How (and Why) to Recruit Millennials for Your Small Business

What do millennials want in a job? Here are 5 answers, and 4 reasons you should want to recruit them.
Millennials can bring a lot to the table while working for your small business, including flexibility and multitasking. (Photo: Monkey Business Images/Shutterstock)

Millennials are all grown up now (they range in age from about 20 to 35), and they have a lot to offer potential employers.

Related: How to Manage Millennials In the Workplace

It’s true that millennials are different from their parents. For one thing, they are the first generation to have grown up with social media. They’re on track to be our most educated generation according to Pew Research Center data. U.S. Census Bureau data show they are more racially and ethnically diverse than any generation before them. And they bring some unique skills and attributes to the workplace.

What millennials often bring to the table

1. Flexibility. Many millennial employees thrive on flexibility. They tend to be lifelong learners who love to try new things. “Millennials value knowledge in a workplace and want to absorb as much of it as possible,” said Dillon Chen, director of curriculum at hiring technology company Prosky. They typically enjoy taking on new tasks and adapt quickly to new responsibilities.

2. Innovation. They also tend to be out-of-the-box thinkers. That means they can be a great resource for innovation. Typically, they’ll learn how to perform tasks your way but look for better, smarter and more efficient ways to accomplish them. Many of these younger workers are also good at spotting trends and can help you take advantage of them to be more profitable.


Millennial employees are more likely to be willing to juggle multiple projects at once. (Photo: Rocketclips, Inc./Shutterstock)

3. Multitasking. These are kids that grew up with the internet, smartphones and social media. Millennials who fit the mold think nothing of surfing Facebook or Instagram while watching a movie and Snapchatting or texting at the same time. That might seem like attention deficit disorder to older generations, but it’s a signal that they’re skilled at multitasking. That may translate into an ability to juggle multiple projects. “And they prefer working that way,” said Chen.

Related: Why You Should Use Text Message Marketing to Connect with Customers

4. Social media knowledge. According to the Pew Research Center, 69 percent of Americans use social media, but among people age 18 to 29 the number is much higher: 89 percent. That means your millennial workforce is poised to help you master social media and extend the reach and power of your business. One caveat: Don’t confuse comfort using social media platforms with strong technical skills. According to a 2015 report by Change the Equation, 58 percent of millennials don’t have fairly basic skills with applications such as spreadsheets and email, much less hardware troubleshooting or programming skills.

How to woo millennials

So how do you recruit and retain members of this generation? It’s not hard; they’re looking for fun and engaging work, same as everyone else. But many are coming to the workplace with other expectations as well.

Phil Risher

Being a part of a team is important to millennials, according to Phil Risher, the millennial founder of (Photo: Phil Risher)

1. Growth. Salary isn’t the single most important consideration for many millennials. In a survey conducted by Prosky, their most important job hunting criteria was the potential for growth. Young workers want to clearly understand what opportunities for advancement you may offer, whether it’s promotion, additional responsibilities or new roles.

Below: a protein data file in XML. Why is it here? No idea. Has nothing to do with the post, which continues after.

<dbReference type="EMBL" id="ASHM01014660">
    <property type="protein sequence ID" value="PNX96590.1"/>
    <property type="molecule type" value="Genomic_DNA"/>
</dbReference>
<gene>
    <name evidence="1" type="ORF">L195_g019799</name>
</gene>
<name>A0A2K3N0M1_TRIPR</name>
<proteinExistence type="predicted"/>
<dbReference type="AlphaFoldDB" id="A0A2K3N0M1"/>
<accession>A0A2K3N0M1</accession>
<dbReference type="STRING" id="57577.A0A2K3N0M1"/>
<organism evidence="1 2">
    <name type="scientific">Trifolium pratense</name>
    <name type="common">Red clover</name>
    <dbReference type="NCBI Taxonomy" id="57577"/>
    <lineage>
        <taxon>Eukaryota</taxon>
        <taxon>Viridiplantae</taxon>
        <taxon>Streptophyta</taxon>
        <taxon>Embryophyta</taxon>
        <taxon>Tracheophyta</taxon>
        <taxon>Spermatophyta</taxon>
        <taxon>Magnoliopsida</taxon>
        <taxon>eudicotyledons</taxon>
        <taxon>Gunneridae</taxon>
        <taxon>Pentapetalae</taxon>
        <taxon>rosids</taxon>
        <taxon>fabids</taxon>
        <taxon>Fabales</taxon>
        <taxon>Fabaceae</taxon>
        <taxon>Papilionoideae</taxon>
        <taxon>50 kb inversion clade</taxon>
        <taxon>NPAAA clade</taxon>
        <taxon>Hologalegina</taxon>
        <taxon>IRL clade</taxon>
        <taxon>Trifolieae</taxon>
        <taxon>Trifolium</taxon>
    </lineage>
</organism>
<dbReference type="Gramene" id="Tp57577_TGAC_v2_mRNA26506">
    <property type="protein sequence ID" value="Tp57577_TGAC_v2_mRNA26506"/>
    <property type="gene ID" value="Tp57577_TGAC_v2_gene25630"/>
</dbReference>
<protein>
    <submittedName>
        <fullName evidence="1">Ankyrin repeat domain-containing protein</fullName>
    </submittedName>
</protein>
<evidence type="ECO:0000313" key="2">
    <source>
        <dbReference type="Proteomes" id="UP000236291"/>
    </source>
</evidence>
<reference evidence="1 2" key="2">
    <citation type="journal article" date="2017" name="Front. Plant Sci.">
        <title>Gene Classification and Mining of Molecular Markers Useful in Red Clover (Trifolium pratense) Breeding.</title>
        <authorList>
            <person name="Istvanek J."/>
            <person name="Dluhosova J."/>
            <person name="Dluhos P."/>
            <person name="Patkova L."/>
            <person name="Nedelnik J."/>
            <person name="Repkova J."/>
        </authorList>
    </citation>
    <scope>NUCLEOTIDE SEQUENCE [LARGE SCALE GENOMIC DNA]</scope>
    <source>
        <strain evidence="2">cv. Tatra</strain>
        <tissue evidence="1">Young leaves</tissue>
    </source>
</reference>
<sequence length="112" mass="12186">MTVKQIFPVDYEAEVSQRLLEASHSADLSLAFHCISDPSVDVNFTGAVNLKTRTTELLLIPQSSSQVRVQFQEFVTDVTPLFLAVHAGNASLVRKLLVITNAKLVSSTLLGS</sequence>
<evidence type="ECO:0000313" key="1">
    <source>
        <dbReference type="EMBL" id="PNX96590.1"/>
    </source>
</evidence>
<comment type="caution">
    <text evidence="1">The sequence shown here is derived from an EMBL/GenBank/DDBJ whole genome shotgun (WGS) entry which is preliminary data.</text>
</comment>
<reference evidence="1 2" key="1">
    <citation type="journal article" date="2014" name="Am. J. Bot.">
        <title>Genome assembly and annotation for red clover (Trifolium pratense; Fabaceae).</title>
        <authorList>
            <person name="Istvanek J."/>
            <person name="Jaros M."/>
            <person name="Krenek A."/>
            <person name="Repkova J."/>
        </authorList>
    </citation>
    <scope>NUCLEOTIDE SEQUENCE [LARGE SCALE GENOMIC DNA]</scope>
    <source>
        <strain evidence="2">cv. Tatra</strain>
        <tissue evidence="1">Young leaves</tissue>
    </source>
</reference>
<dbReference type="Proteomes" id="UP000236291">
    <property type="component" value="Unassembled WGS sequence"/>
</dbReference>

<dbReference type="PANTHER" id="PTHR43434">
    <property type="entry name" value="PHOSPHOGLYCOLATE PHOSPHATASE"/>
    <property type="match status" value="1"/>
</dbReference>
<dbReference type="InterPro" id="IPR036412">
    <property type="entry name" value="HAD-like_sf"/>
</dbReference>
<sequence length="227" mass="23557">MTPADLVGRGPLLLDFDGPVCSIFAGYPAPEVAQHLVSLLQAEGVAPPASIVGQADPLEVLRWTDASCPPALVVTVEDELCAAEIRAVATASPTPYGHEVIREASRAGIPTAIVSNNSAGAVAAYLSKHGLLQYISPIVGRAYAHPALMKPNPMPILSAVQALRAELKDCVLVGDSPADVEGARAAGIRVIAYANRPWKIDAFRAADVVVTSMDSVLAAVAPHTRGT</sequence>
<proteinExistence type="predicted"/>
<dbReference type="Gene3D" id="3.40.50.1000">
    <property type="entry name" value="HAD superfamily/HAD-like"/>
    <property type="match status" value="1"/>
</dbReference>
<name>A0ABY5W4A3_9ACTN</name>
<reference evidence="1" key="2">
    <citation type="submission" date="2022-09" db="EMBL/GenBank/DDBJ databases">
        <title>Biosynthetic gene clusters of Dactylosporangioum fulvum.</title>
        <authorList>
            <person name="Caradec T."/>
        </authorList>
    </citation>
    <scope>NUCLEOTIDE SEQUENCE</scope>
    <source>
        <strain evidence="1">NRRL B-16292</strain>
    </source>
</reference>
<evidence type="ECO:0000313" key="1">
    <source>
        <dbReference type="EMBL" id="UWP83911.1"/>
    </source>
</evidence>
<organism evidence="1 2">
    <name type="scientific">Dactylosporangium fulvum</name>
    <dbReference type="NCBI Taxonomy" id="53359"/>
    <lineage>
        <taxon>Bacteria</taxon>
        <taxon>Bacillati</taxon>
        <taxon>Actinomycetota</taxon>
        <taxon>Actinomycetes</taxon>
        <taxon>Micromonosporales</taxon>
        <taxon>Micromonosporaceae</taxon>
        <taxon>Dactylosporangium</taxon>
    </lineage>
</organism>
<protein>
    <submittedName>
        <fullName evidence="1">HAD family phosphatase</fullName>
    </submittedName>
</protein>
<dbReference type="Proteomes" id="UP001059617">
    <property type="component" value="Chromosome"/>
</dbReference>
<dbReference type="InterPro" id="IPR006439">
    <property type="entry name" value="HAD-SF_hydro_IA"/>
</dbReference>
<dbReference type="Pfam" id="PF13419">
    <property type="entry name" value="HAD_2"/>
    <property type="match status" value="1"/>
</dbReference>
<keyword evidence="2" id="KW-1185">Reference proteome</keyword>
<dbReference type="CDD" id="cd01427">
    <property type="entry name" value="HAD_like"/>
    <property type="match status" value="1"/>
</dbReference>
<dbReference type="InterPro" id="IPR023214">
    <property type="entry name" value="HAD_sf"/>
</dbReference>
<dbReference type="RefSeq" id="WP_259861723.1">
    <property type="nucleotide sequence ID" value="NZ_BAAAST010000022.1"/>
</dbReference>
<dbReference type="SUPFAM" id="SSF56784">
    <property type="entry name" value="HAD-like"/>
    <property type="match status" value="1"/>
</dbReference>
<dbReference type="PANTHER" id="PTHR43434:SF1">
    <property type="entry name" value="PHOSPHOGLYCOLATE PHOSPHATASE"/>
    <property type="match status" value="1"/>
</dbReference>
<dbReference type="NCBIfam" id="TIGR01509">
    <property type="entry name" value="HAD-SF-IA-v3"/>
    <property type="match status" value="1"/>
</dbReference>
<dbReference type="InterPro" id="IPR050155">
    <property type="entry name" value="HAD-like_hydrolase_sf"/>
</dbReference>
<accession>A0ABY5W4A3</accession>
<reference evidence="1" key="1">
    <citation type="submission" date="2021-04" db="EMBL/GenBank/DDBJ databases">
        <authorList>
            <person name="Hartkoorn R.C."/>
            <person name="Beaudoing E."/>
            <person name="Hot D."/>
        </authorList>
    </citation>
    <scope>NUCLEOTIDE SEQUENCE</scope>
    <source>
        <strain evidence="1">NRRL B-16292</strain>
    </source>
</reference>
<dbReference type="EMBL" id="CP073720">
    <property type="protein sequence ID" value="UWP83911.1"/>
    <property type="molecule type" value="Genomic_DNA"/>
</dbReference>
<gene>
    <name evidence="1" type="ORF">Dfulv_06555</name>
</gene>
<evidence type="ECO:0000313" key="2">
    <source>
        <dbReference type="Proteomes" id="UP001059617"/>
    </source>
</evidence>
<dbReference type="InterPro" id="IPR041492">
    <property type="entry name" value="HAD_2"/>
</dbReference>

Related: Three Keys to Retaining Your Best Employees

2. Team culture. “We love to be part of a team,” said Phil Risher, the millennial founder of Many millennials are also hungry to continue the kind of relationship they had with parents and professors through opportunities for coaching and mentoring. “They don’t want the old style command-and-control bosses of the past or feedback on an annual review. They expect their bosses to be coaches and to communicate with them on a constant and frequent basis about how best to develop their strengths and guide them toward a plan for achieving their goals,” said Susan Gilell-Stuy, managing principal at corporate executive coaching firm Leadership Compound.

3. Flexibility. Just as millennials are flexible about taking on new tasks and adapting to new responsibilities, they want an employer who is flexible, too. Said Foram Sheth, co-founder and coach at corporate coaching firm Ama La Vida, “Millennials want flexibility to work from home, get their food delivered to them and have control over their schedule. Demonstrate to millennials all of the work you do to promote flexibility.”

Related: 7 Cheap or Free Ways to Make Your Employees Happy


“When millennials are shown how they can make a positive impact, they are more intrinsically motivated to work, learn and challenge themselves.” -Foram Sheth (Photo: Foram Sheth)

4. Impact. Millennials in general are eager make an impact. Said Sheth: “When millennials are shown how they can make a positive impact, they are more intrinsically motivated to work, learn and challenge themselves. They will take charge and feel empowered to do their work. Show millennials that their work matters and the impact it will have on your organization, your customers and other employees.”

5. Business reputation. Finally, research shows millennials prefer to do business with — and work for — companies that practice sustainable manufacturing and demonstrate high ethical standards. “We want an employer that has morals and ethics, and who will stand up for doing the right thing,” said Risher.

Related: Cheap, Easy Ways to Embrace Corporate Social Responsibility

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